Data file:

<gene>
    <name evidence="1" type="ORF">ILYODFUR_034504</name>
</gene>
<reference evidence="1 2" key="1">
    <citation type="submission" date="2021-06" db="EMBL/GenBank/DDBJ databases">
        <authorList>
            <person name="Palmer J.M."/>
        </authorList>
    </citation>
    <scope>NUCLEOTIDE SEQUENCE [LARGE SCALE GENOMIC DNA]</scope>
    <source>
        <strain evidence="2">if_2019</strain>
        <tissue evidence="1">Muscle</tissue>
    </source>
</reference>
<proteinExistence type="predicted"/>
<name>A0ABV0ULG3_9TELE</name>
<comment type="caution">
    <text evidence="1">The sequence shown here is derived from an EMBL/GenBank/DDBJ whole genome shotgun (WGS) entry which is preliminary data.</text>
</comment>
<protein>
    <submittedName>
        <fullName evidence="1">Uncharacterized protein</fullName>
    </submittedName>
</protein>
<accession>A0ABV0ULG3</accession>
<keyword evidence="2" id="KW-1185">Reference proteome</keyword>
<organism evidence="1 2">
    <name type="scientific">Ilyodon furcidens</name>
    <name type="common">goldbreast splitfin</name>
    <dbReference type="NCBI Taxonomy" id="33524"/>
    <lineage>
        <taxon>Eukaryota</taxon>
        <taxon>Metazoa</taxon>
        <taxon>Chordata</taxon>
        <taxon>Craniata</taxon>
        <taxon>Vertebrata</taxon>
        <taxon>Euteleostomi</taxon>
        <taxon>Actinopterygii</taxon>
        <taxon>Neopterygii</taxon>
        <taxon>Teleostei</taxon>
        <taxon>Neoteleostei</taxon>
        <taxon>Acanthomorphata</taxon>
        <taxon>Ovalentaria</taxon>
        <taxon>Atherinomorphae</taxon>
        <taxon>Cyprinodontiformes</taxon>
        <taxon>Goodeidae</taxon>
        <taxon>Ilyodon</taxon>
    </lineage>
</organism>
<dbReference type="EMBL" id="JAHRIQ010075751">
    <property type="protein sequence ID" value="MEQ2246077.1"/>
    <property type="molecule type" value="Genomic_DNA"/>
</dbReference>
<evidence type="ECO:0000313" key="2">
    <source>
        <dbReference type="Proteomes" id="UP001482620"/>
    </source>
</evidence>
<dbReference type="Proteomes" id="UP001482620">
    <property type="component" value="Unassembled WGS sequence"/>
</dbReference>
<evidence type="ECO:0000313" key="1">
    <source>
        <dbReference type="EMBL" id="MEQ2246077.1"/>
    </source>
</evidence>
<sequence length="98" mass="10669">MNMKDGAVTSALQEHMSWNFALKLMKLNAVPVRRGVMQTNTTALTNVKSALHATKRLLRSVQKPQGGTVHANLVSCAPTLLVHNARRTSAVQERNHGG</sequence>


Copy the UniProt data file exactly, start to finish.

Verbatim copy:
<gene>
    <name evidence="1" type="ORF">ILYODFUR_034504</name>
</gene>
<reference evidence="1 2" key="1">
    <citation type="submission" date="2021-06" db="EMBL/GenBank/DDBJ databases">
        <authorList>
            <person name="Palmer J.M."/>
        </authorList>
    </citation>
    <scope>NUCLEOTIDE SEQUENCE [LARGE SCALE GENOMIC DNA]</scope>
    <source>
        <strain evidence="2">if_2019</strain>
        <tissue evidence="1">Muscle</tissue>
    </source>
</reference>
<proteinExistence type="predicted"/>
<name>A0ABV0ULG3_9TELE</name>
<comment type="caution">
    <text evidence="1">The sequence shown here is derived from an EMBL/GenBank/DDBJ whole genome shotgun (WGS) entry which is preliminary data.</text>
</comment>
<protein>
    <submittedName>
        <fullName evidence="1">Uncharacterized protein</fullName>
    </submittedName>
</protein>
<accession>A0ABV0ULG3</accession>
<keyword evidence="2" id="KW-1185">Reference proteome</keyword>
<organism evidence="1 2">
    <name type="scientific">Ilyodon furcidens</name>
    <name type="common">goldbreast splitfin</name>
    <dbReference type="NCBI Taxonomy" id="33524"/>
    <lineage>
        <taxon>Eukaryota</taxon>
        <taxon>Metazoa</taxon>
        <taxon>Chordata</taxon>
        <taxon>Craniata</taxon>
        <taxon>Vertebrata</taxon>
        <taxon>Euteleostomi</taxon>
        <taxon>Actinopterygii</taxon>
        <taxon>Neopterygii</taxon>
        <taxon>Teleostei</taxon>
        <taxon>Neoteleostei</taxon>
        <taxon>Acanthomorphata</taxon>
        <taxon>Ovalentaria</taxon>
        <taxon>Atherinomorphae</taxon>
        <taxon>Cyprinodontiformes</taxon>
        <taxon>Goodeidae</taxon>
        <taxon>Ilyodon</taxon>
    </lineage>
</organism>
<dbReference type="EMBL" id="JAHRIQ010075751">
    <property type="protein sequence ID" value="MEQ2246077.1"/>
    <property type="molecule type" value="Genomic_DNA"/>
</dbReference>
<evidence type="ECO:0000313" key="2">
    <source>
        <dbReference type="Proteomes" id="UP001482620"/>
    </source>
</evidence>
<dbReference type="Proteomes" id="UP001482620">
    <property type="component" value="Unassembled WGS sequence"/>
</dbReference>
<evidence type="ECO:0000313" key="1">
    <source>
        <dbReference type="EMBL" id="MEQ2246077.1"/>
    </source>
</evidence>
<sequence length="98" mass="10669">MNMKDGAVTSALQEHMSWNFALKLMKLNAVPVRRGVMQTNTTALTNVKSALHATKRLLRSVQKPQGGTVHANLVSCAPTLLVHNARRTSAVQERNHGG</sequence>